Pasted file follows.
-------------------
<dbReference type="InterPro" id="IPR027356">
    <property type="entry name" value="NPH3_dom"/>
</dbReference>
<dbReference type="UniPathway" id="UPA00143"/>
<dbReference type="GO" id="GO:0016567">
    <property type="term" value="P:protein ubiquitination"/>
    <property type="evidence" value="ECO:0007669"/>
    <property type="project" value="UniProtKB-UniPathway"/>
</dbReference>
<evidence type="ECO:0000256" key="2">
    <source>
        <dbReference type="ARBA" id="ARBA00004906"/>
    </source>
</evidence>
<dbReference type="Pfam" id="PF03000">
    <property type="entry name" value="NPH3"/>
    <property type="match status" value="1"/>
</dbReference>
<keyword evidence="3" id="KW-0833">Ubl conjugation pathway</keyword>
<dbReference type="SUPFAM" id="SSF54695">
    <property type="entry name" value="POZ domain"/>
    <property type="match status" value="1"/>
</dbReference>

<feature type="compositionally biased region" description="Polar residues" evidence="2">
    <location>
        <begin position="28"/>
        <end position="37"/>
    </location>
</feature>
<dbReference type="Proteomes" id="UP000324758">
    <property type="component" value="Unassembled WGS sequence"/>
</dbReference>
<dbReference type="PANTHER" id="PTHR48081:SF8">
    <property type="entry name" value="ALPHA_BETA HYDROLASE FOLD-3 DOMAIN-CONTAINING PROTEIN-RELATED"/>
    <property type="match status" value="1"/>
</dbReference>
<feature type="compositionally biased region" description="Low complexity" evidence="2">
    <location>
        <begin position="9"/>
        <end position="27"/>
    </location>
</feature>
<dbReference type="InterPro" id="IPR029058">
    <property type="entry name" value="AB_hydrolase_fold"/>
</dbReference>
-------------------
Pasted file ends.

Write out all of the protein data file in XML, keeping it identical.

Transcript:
<dbReference type="InterPro" id="IPR027356">
    <property type="entry name" value="NPH3_dom"/>
</dbReference>
<dbReference type="UniPathway" id="UPA00143"/>
<dbReference type="GO" id="GO:0016567">
    <property type="term" value="P:protein ubiquitination"/>
    <property type="evidence" value="ECO:0007669"/>
    <property type="project" value="UniProtKB-UniPathway"/>
</dbReference>
<evidence type="ECO:0000256" key="2">
    <source>
        <dbReference type="ARBA" id="ARBA00004906"/>
    </source>
</evidence>
<dbReference type="Pfam" id="PF03000">
    <property type="entry name" value="NPH3"/>
    <property type="match status" value="1"/>
</dbReference>
<keyword evidence="3" id="KW-0833">Ubl conjugation pathway</keyword>
<dbReference type="SUPFAM" id="SSF54695">
    <property type="entry name" value="POZ domain"/>
    <property type="match status" value="1"/>
</dbReference>

<feature type="compositionally biased region" description="Polar residues" evidence="2">
    <location>
        <begin position="28"/>
        <end position="37"/>
    </location>
</feature>
<dbReference type="Proteomes" id="UP000324758">
    <property type="component" value="Unassembled WGS sequence"/>
</dbReference>
<dbReference type="PANTHER" id="PTHR48081:SF8">
    <property type="entry name" value="ALPHA_BETA HYDROLASE FOLD-3 DOMAIN-CONTAINING PROTEIN-RELATED"/>
    <property type="match status" value="1"/>
</dbReference>
<feature type="compositionally biased region" description="Low complexity" evidence="2">
    <location>
        <begin position="9"/>
        <end position="27"/>
    </location>
</feature>
<dbReference type="InterPro" id="IPR029058">
    <property type="entry name" value="AB_hydrolase_fold"/>
</dbReference>